Dr Sam Wassmer
of Malaria Pathogenesis
Following the completion of his Ph.D. in Marseille, Sam Wassmer joined the Liverpool School of Tropical Medicine in 2005, as a post-doctoral fellow. He was based at the Malawi-Liverpool-Wellcome Trust Clinical Research Programme in Blantyre, and was awarded a Wellcome Trust Research Training Fellowship in 2007 to investigate the influence of endothelial responsiveness to TNF on malaria severity and outcome. In parallel, he contributed to seminal work on the pivotal role of endothelial protein C receptor in fatal paediatric cerebral malaria, associating for the first time coagulation and inflammation with parasite sequestration in the brain.
In September 2010, Sam Wassmer was appointed Assistant Professor in the Department of Microbiology at the New York University School of Medicine, where he worked for over 5 years. During this time, he developed several research projects in Rourkela, India, as part of an NIH-funded International Center of Excellence for Malaria Research. His research focusses on the mechanisms underlying the pathological differences in cerebral malaria between African and Southeast Asian populations, the main affected groups.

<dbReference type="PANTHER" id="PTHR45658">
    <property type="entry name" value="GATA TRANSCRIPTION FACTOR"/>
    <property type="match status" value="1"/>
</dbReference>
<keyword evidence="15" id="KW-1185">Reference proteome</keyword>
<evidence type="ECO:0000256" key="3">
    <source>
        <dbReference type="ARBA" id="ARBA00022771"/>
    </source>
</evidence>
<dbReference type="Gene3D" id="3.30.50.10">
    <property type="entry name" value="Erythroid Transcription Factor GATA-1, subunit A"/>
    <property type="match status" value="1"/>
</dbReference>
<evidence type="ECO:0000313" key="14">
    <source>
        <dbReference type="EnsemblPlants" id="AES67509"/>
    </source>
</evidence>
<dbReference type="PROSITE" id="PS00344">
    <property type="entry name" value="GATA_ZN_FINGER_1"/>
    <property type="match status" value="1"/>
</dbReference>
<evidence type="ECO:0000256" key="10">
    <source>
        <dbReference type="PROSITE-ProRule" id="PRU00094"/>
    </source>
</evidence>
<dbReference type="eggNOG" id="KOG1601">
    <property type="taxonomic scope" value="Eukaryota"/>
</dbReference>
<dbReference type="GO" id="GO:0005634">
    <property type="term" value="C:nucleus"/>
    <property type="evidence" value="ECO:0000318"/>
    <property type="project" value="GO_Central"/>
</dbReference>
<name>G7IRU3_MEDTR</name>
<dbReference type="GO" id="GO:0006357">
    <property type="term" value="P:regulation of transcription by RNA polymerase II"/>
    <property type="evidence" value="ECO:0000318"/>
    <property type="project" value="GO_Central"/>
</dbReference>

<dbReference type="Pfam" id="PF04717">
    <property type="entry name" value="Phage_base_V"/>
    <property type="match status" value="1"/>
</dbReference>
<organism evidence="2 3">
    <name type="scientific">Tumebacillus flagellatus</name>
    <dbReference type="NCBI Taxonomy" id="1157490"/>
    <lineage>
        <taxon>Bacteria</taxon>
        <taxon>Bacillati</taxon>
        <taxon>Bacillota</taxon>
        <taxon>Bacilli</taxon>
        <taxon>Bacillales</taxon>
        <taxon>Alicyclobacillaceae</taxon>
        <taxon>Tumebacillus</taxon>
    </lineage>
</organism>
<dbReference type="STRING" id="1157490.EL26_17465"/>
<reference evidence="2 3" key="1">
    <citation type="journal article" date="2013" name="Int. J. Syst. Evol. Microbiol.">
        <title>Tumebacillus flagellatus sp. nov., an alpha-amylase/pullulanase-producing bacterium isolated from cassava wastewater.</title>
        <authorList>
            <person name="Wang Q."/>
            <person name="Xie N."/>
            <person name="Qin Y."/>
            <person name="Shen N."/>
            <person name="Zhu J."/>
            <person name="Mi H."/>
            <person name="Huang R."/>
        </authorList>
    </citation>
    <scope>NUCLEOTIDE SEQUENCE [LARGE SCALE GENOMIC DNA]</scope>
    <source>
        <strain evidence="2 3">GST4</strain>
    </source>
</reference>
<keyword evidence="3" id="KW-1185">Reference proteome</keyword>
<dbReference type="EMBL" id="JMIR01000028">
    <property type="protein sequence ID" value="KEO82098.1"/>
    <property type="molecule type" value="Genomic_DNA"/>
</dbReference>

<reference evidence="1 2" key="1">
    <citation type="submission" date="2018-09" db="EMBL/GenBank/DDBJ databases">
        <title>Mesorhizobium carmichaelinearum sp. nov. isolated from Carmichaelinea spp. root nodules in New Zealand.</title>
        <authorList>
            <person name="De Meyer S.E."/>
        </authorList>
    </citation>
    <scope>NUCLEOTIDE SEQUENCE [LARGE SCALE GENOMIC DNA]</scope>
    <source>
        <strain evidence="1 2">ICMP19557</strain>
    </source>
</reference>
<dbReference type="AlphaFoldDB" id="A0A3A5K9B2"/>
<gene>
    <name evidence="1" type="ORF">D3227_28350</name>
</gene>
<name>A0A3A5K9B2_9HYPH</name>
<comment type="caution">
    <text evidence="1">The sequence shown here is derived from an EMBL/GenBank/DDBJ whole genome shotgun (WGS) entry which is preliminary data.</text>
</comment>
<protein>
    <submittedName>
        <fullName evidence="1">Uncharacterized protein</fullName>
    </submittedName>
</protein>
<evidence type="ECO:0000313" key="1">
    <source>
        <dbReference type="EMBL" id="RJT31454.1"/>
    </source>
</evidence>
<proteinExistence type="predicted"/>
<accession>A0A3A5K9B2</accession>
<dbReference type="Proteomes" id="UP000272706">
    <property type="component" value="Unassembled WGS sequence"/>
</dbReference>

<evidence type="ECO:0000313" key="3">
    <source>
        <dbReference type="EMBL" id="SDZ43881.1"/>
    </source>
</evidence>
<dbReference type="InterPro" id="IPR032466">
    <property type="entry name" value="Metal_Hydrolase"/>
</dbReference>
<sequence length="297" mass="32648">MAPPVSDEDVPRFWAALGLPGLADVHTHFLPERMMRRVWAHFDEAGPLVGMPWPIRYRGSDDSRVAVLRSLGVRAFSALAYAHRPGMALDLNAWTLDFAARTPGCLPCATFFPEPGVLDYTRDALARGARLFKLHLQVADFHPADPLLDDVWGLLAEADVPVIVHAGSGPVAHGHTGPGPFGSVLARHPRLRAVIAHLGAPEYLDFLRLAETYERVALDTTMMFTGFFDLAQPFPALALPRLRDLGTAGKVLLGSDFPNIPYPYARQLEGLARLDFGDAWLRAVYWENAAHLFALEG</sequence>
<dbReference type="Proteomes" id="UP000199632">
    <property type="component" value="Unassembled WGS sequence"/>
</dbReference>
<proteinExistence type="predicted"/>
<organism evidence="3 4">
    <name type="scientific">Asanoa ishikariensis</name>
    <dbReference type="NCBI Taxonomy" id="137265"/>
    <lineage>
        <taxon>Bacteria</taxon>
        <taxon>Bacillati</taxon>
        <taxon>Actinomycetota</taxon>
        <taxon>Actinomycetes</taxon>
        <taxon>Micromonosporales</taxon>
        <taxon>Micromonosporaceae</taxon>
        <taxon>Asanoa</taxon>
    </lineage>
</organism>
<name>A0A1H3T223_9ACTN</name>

Sam Wassmer joined the School in May 2016 as an Associate Professor of Malaria Pathogenesis. He is currently the co-Director of the Malaria Centre.
Sam has successfully completed the Postgraduate Certificate in Learning and Teaching at the LSHTM and has become an Associate Fellow of the Higher Education Academy (HEA). He has a wide range of teaching activities, which include:
- Module organiser for Immunology of Clinical Disease (IDM3167),
- Deputy Module Organiser for Malaria (IDM503),
- inflammation, immunopathology of infectious diseases & malaria pathogenesis (IDM3120),
- malaria blood stages & immunology (IDM3177),
- innate immunity, inflammation and immunopathogenesis (IDM3134),
- malaria pathophysiology (Distance Learning IDM103, IDM213, IDM503),
- MSc exam marking.
He is the Chair of the Exam Board for the Immunology of Infectious Diseases MSc, participates in the annual field trip for the Medical Parasitology MSc, tutors students from both courses, and is involved in the Mentorship Scheme at LSHTM.
Sam Wassmer's team investigates factors that lead to the development of cerebral malaria in patients infected with Plasmodium falciparum. This includes specific virulence factors of the parasite, as well as host-related determinants across cohorts from different age groups and geographic origins. Sam is also interested in the development of cost-effective and easily deployable diagnostic tools, specifically designed for malaria-endemic settings.